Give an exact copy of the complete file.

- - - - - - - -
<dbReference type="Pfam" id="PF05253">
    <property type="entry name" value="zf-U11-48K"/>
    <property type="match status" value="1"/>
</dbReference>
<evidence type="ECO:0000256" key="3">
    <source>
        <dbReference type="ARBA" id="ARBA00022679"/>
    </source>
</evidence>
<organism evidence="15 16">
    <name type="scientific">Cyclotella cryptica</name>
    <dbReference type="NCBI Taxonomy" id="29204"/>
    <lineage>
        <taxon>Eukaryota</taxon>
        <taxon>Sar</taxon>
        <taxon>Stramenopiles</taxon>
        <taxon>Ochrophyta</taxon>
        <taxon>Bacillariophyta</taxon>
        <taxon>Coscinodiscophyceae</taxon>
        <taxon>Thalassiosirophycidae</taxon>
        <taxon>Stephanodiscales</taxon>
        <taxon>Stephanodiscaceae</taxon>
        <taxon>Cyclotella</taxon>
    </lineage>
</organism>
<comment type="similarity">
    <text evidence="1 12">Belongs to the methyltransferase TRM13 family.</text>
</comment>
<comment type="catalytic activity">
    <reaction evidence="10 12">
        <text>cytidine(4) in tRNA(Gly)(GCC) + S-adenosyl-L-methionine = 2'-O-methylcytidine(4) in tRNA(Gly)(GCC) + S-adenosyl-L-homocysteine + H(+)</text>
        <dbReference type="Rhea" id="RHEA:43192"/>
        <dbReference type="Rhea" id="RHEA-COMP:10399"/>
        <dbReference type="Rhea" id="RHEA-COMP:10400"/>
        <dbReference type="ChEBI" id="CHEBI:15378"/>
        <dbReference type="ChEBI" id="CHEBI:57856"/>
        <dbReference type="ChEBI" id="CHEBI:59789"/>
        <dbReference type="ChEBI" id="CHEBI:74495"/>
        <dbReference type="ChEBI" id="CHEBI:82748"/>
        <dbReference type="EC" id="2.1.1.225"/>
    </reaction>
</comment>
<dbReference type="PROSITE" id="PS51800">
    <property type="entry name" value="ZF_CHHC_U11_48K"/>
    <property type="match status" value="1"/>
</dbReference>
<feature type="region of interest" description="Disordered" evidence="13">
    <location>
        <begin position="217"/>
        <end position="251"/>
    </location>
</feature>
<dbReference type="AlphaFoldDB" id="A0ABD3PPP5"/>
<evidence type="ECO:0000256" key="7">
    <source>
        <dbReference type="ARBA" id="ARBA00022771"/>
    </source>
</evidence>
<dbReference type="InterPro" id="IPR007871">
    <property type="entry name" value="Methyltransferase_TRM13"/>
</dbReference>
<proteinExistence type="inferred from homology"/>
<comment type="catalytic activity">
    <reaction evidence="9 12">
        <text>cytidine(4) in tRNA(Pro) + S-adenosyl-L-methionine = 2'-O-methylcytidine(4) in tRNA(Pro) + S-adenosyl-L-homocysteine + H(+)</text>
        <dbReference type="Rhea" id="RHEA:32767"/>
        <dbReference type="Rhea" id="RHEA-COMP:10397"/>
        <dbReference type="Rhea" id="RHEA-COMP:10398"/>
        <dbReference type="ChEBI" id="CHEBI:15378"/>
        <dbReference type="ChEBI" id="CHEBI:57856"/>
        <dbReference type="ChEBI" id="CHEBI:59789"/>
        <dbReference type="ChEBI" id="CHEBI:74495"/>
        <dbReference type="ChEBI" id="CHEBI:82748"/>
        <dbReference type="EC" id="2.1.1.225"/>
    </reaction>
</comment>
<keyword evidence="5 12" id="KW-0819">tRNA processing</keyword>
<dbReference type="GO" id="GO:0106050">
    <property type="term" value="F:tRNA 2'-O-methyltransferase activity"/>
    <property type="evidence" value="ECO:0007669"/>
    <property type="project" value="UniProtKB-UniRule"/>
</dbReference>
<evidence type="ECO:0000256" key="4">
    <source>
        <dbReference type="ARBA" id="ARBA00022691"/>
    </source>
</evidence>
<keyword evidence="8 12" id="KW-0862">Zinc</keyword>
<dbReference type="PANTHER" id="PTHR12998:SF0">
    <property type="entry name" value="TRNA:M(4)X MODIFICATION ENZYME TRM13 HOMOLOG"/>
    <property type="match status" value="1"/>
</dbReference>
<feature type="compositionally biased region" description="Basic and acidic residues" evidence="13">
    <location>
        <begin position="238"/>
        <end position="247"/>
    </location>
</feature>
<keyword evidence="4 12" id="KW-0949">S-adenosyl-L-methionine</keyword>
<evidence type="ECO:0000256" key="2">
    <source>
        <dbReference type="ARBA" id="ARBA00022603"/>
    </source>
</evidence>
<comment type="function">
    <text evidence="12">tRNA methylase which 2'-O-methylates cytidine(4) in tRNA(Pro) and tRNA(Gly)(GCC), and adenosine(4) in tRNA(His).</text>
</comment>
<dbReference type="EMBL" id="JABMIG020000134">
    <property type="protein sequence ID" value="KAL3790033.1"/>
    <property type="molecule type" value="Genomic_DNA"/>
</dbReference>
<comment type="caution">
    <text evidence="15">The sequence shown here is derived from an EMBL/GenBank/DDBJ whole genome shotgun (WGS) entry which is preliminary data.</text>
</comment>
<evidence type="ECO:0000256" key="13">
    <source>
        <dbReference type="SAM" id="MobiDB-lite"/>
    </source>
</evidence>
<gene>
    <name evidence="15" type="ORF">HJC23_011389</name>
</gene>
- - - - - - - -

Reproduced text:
<dbReference type="Pfam" id="PF05253">
    <property type="entry name" value="zf-U11-48K"/>
    <property type="match status" value="1"/>
</dbReference>
<evidence type="ECO:0000256" key="3">
    <source>
        <dbReference type="ARBA" id="ARBA00022679"/>
    </source>
</evidence>
<organism evidence="15 16">
    <name type="scientific">Cyclotella cryptica</name>
    <dbReference type="NCBI Taxonomy" id="29204"/>
    <lineage>
        <taxon>Eukaryota</taxon>
        <taxon>Sar</taxon>
        <taxon>Stramenopiles</taxon>
        <taxon>Ochrophyta</taxon>
        <taxon>Bacillariophyta</taxon>
        <taxon>Coscinodiscophyceae</taxon>
        <taxon>Thalassiosirophycidae</taxon>
        <taxon>Stephanodiscales</taxon>
        <taxon>Stephanodiscaceae</taxon>
        <taxon>Cyclotella</taxon>
    </lineage>
</organism>
<comment type="similarity">
    <text evidence="1 12">Belongs to the methyltransferase TRM13 family.</text>
</comment>
<comment type="catalytic activity">
    <reaction evidence="10 12">
        <text>cytidine(4) in tRNA(Gly)(GCC) + S-adenosyl-L-methionine = 2'-O-methylcytidine(4) in tRNA(Gly)(GCC) + S-adenosyl-L-homocysteine + H(+)</text>
        <dbReference type="Rhea" id="RHEA:43192"/>
        <dbReference type="Rhea" id="RHEA-COMP:10399"/>
        <dbReference type="Rhea" id="RHEA-COMP:10400"/>
        <dbReference type="ChEBI" id="CHEBI:15378"/>
        <dbReference type="ChEBI" id="CHEBI:57856"/>
        <dbReference type="ChEBI" id="CHEBI:59789"/>
        <dbReference type="ChEBI" id="CHEBI:74495"/>
        <dbReference type="ChEBI" id="CHEBI:82748"/>
        <dbReference type="EC" id="2.1.1.225"/>
    </reaction>
</comment>
<dbReference type="PROSITE" id="PS51800">
    <property type="entry name" value="ZF_CHHC_U11_48K"/>
    <property type="match status" value="1"/>
</dbReference>
<feature type="region of interest" description="Disordered" evidence="13">
    <location>
        <begin position="217"/>
        <end position="251"/>
    </location>
</feature>
<dbReference type="AlphaFoldDB" id="A0ABD3PPP5"/>
<evidence type="ECO:0000256" key="7">
    <source>
        <dbReference type="ARBA" id="ARBA00022771"/>
    </source>
</evidence>
<dbReference type="InterPro" id="IPR007871">
    <property type="entry name" value="Methyltransferase_TRM13"/>
</dbReference>
<proteinExistence type="inferred from homology"/>
<comment type="catalytic activity">
    <reaction evidence="9 12">
        <text>cytidine(4) in tRNA(Pro) + S-adenosyl-L-methionine = 2'-O-methylcytidine(4) in tRNA(Pro) + S-adenosyl-L-homocysteine + H(+)</text>
        <dbReference type="Rhea" id="RHEA:32767"/>
        <dbReference type="Rhea" id="RHEA-COMP:10397"/>
        <dbReference type="Rhea" id="RHEA-COMP:10398"/>
        <dbReference type="ChEBI" id="CHEBI:15378"/>
        <dbReference type="ChEBI" id="CHEBI:57856"/>
        <dbReference type="ChEBI" id="CHEBI:59789"/>
        <dbReference type="ChEBI" id="CHEBI:74495"/>
        <dbReference type="ChEBI" id="CHEBI:82748"/>
        <dbReference type="EC" id="2.1.1.225"/>
    </reaction>
</comment>
<keyword evidence="5 12" id="KW-0819">tRNA processing</keyword>
<dbReference type="GO" id="GO:0106050">
    <property type="term" value="F:tRNA 2'-O-methyltransferase activity"/>
    <property type="evidence" value="ECO:0007669"/>
    <property type="project" value="UniProtKB-UniRule"/>
</dbReference>
<evidence type="ECO:0000256" key="4">
    <source>
        <dbReference type="ARBA" id="ARBA00022691"/>
    </source>
</evidence>
<keyword evidence="8 12" id="KW-0862">Zinc</keyword>
<dbReference type="PANTHER" id="PTHR12998:SF0">
    <property type="entry name" value="TRNA:M(4)X MODIFICATION ENZYME TRM13 HOMOLOG"/>
    <property type="match status" value="1"/>
</dbReference>
<feature type="compositionally biased region" description="Basic and acidic residues" evidence="13">
    <location>
        <begin position="238"/>
        <end position="247"/>
    </location>
</feature>
<keyword evidence="4 12" id="KW-0949">S-adenosyl-L-methionine</keyword>
<evidence type="ECO:0000256" key="2">
    <source>
        <dbReference type="ARBA" id="ARBA00022603"/>
    </source>
</evidence>
<comment type="function">
    <text evidence="12">tRNA methylase which 2'-O-methylates cytidine(4) in tRNA(Pro) and tRNA(Gly)(GCC), and adenosine(4) in tRNA(His).</text>
</comment>
<dbReference type="EMBL" id="JABMIG020000134">
    <property type="protein sequence ID" value="KAL3790033.1"/>
    <property type="molecule type" value="Genomic_DNA"/>
</dbReference>
<comment type="caution">
    <text evidence="15">The sequence shown here is derived from an EMBL/GenBank/DDBJ whole genome shotgun (WGS) entry which is preliminary data.</text>
</comment>
<evidence type="ECO:0000256" key="13">
    <source>
        <dbReference type="SAM" id="MobiDB-lite"/>
    </source>
</evidence>
<gene>
    <name evidence="15" type="ORF">HJC23_011389</name>
</gene>